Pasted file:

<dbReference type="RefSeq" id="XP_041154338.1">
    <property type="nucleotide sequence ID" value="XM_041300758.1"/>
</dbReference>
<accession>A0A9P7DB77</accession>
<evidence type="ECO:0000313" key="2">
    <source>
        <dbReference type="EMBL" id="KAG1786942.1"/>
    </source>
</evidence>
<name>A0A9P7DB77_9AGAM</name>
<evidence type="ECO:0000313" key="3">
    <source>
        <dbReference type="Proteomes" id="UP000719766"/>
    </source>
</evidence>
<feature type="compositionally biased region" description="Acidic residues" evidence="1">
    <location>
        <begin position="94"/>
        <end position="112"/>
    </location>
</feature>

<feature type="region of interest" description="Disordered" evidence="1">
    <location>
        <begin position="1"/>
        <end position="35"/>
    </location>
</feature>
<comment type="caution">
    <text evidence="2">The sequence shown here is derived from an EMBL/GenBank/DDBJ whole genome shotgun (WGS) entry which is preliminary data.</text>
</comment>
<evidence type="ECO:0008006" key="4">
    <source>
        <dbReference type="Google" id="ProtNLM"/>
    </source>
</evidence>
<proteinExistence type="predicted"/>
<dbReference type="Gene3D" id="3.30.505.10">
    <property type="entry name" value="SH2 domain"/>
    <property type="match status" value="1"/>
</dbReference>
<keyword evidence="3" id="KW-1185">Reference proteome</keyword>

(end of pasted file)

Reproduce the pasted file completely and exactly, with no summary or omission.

<dbReference type="RefSeq" id="XP_041154338.1">
    <property type="nucleotide sequence ID" value="XM_041300758.1"/>
</dbReference>
<accession>A0A9P7DB77</accession>
<evidence type="ECO:0000313" key="2">
    <source>
        <dbReference type="EMBL" id="KAG1786942.1"/>
    </source>
</evidence>
<name>A0A9P7DB77_9AGAM</name>
<evidence type="ECO:0000313" key="3">
    <source>
        <dbReference type="Proteomes" id="UP000719766"/>
    </source>
</evidence>
<feature type="compositionally biased region" description="Acidic residues" evidence="1">
    <location>
        <begin position="94"/>
        <end position="112"/>
    </location>
</feature>

<feature type="region of interest" description="Disordered" evidence="1">
    <location>
        <begin position="1"/>
        <end position="35"/>
    </location>
</feature>
<comment type="caution">
    <text evidence="2">The sequence shown here is derived from an EMBL/GenBank/DDBJ whole genome shotgun (WGS) entry which is preliminary data.</text>
</comment>
<evidence type="ECO:0008006" key="4">
    <source>
        <dbReference type="Google" id="ProtNLM"/>
    </source>
</evidence>
<proteinExistence type="predicted"/>
<dbReference type="Gene3D" id="3.30.505.10">
    <property type="entry name" value="SH2 domain"/>
    <property type="match status" value="1"/>
</dbReference>
<keyword evidence="3" id="KW-1185">Reference proteome</keyword>